Designing with CSS – Part 4: Creating a Two-Column Layout
Note: This article has been updated for Dreamweaver 8. If you are still using Dreamweaver MX 2004, please read the version of this article series for Dreamweaver MX 2004. The CSS features in Dreamweaver have been vastly improved in Dreamweaver 8. You can learn about those changes in Julie Hallstrom’s article, An Overview of CSS in Dreamweaver 8.
Welcome to Part 4 of this article series on CSS design concepts. If you missed Parts 1, 2, or 3, you can get to them below:
This series explains how you can use Dreamweaver 8 to move towards using CSS as a positioning technique when developing web pages. In Parts 1 and 2 you investigated how to use some of the techniques common to most designs that use the CSS positioning technique. In Part 3 you implemented those skills to create your first CSS design. You have seen how to use the Dreamweaver panels to create ID, class, and tag selectors; and you know how to use code hints to write these same selectors directly into the style sheet without using any panels at all. The Dreamweaver panels are fine but there is no substitute for becoming intimately familiar with the syntax of CSS.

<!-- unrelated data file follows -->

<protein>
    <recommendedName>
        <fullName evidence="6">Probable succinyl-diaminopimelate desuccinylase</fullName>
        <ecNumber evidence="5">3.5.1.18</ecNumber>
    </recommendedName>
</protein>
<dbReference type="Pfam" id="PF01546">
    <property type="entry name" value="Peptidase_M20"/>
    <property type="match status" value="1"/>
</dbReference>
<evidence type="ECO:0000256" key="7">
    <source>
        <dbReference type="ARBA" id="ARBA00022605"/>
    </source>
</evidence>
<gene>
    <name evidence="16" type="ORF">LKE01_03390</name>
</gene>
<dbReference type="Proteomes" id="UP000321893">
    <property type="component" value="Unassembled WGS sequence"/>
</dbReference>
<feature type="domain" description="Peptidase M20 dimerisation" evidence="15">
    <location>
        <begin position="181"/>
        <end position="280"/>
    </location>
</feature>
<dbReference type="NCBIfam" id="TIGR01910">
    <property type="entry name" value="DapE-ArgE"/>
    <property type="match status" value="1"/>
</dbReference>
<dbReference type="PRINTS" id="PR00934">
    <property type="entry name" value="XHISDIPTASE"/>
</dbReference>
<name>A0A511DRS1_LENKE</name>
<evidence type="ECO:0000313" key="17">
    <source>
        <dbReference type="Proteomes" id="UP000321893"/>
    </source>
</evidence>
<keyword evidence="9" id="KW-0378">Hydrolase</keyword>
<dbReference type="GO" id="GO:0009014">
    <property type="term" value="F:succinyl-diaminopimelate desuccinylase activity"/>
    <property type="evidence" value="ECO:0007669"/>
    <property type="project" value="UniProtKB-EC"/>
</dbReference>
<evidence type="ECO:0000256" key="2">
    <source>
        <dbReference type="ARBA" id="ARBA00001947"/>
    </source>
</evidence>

In Part 4 you pick up from where you left off in Part 3. It’s time to modify the layout of your design by easily making dramatic structural changes to your basiclayout.html page. If you wish, download the files from the link below or simply open your existing files in Dreamweaver and pick up from where you left off (at the end of Part 3).
You may find it advantageous to read an earlier tutorial I wrote for the Developer Center on relative, absolute, and static positioning, called Introduction to CSS Positioning in Dreamweaver MX 2004. It should give you a decent grounding in what you can achieve with each of the positioning values.
On with the show!
To complete this tutorial you will need to install the following software and files:
Sample files: css4_samples.zip (ZIP, 237K)